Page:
Wednesday, May 12, 2010

Killer plants

Lock up your little brother! Lock up your small pet! Do you want to have a killer plant at your place? Well you can! But we actually call them "carnivorous" or meat eating plants. Why? Because these plants thrive on small insects that they trap and digest.

Carnivorous plants - there are five different types of traps:

1. Pitcher plants trap their prey in a rolled-up leaf that holds a small pool of digestive enzymes or bacteria.
2. Flypaper traps have a sticky mucous to trap the small insects.
3. Snapping traps close their leaves in a snapping motion to trap their prey.
4. Bladder traps suck in prey with a vacuum sucking bladder.
5. Lobster-pot type plants use inward pointing hairs to direct their prey inside them.

* Charles Darwin first wrote about carnivorous plants in 1875.
* The Venus Fly Trap and the Pitcher Plants are the two most commonly known.
* The best environment for a carnivorous plant is a bog.
* Carnivorous plants are very sensitive to tap water that contains minerals and must live on rainwater, or bottled water.
* The biggest killer of carnivorous plants is grey mould which thrives in warm and humid conditions in winter.

Tuesday, March 9, 2010

Make your own iceberg

No wonder the Titanic sank. It didn't have a chance!

We made our own blocky growler icebergs by filling mugs with water - we added food coloring to make them more interesting and to contrast with the water we floated them in.

Interesting iceberg facts:

- If you camp out on an iceberg, you are known as an iceberger.
- Icebergs form when chunks of ice "calve" or break off from glaciers, ice shelves or larger icebergs.
- On 14 April 1912, four days into the ship's maiden voyage, the Titanic struck an iceberg and sank.
- Approximately 7/8 of an iceberg is under water.
- Icebergs are hazardous to shipping.
- The terms tabular, blocky, wedge, dome, pinnacle, and drydock are used to describe iceberg shapes.
- The terms growler, bergy bit, small, medium, large, and very large are used to describe iceberg sizes.

How are icebergs made? Quick ones are made in your freezer at home or at school.

Icebergs are actually freshwater ice, not frozen sea water. They are made when the edge of glaciers breaks off into pieces to form an iceberg, or in the case of an ice shelf, it begins to float on the sea and then breaks off from the rest of the glacier as a big slab of ice.

Icebergs are made up of snow that has fallen during hundreds or thousands of years. All the stripes and different colored layers in icebergs ae from different layers of snowfall and the weather conditions that occured when the snow fell. If it is very cold then a light open layer with air included will be made and this gives a paler or white layer. The darker, bluer layers come from snow falls in warmer or wet conditions when very little air is trapped in the layer.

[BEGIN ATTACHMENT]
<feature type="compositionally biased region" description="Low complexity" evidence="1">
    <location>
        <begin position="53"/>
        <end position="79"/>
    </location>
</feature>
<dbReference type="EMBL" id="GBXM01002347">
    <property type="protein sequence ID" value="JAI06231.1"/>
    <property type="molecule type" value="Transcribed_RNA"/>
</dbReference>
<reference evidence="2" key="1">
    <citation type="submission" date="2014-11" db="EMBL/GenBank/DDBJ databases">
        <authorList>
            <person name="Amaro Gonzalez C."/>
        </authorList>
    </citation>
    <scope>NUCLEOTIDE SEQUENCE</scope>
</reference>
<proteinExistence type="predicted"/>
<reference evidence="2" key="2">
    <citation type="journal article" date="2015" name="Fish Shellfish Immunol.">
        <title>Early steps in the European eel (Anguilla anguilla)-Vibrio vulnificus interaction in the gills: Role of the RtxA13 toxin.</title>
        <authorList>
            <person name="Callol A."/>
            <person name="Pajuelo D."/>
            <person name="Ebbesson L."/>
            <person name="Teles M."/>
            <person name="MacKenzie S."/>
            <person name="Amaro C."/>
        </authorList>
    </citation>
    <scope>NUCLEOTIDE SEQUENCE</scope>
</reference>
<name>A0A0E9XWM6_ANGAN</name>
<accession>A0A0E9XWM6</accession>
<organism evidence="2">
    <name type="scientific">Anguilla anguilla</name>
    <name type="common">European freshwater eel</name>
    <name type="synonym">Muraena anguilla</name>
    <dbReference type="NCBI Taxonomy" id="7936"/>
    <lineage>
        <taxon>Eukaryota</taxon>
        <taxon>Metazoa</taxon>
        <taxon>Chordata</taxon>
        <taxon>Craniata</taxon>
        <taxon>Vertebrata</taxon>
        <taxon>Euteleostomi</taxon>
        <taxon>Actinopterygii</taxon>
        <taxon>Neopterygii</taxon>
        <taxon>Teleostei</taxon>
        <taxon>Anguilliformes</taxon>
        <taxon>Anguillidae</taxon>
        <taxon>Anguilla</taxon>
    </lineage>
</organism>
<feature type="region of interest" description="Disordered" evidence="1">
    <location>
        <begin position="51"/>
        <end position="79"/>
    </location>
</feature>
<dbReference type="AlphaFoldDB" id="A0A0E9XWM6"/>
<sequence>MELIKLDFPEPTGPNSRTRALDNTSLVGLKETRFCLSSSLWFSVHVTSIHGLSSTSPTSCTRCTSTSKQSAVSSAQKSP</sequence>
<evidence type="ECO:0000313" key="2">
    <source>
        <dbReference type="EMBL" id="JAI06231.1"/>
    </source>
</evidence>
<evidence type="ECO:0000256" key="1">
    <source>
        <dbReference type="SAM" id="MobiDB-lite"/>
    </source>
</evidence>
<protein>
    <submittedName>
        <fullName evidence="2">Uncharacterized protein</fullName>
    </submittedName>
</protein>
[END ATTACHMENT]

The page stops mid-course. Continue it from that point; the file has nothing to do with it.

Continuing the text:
Then air is squeezed out of the lower layers of a glacier as more snow falls and so the weight of snow builds up.

Word bank:

iceberg, growler, blocky, frozen, glacier, float, layers, snow, ice, hazard

Wednesday, February 3, 2010

Do you want fries with that?

Soak Some Potatoes

Slice a small potato lengthwise into several pieces that each have two flat sides. Place some of the pieces in one dish and the rest in another. Fill both dishes with water. Add two tablespoons of salt to one of the dishes, and label it "salt water."

Let the potatoes soak for about 20 minutes. Compare the potatoes. Is there a difference in firmness? Why?

Why the potato went soggy and floppy:

Through osmosis, water moves from areas of low salt concentrations to areas of high salt concentrations. Adding salt to the water creates a higher salt concentration in the dish than in the potato. Therefore, water in a potato that is soaking in salt water migrates out, leaving behind a limp potato!

People often make celery and strips of carrot go crisper by soaking them in fresh water. What happens if you soak these vegetables in salt water?

Monday, January 25, 2010

Fold a piece of paper in half seven times

Can you do it eight times? Try it and see. You can use A3 or A4 printer paper. You might like to work in teams. Good luck!

The TV show Mythbusters took on this challenge and did manage to fold a piece of paper 11 times, but it was in an airplane hanger, and it was a giant sized piece of paper that they had to use a steamroller on.

Dr Karl also talks about the task here.

Monday, January 18, 2010

Make a volcano

What do you need?

- bicarbonate of soda
- vinegar
- red food colouring

- cardboard to form into a cone
- glue and ashes or dirt, to make it look real
- a small bottle to place inside the cone


Make your volcano then place a spoonful of bicarbonate of soda, and a teaspoon of red food colouring in the bottle.

Pour some vinegar into the bottle and stand back!

- The cool red lava is the result of a chemical reaction between the baking soda and vinegar.

- In this reaction, carbon dioxide gas is produced, which is also present in real volcanos.

- As the carbon dioxide gas is produced, pressure builds up inside the plastic bottle, until the gas bubbles out of the 'volcano'.

Here is a world map of volcanos.

Here is a map of the world's most recent volcanos!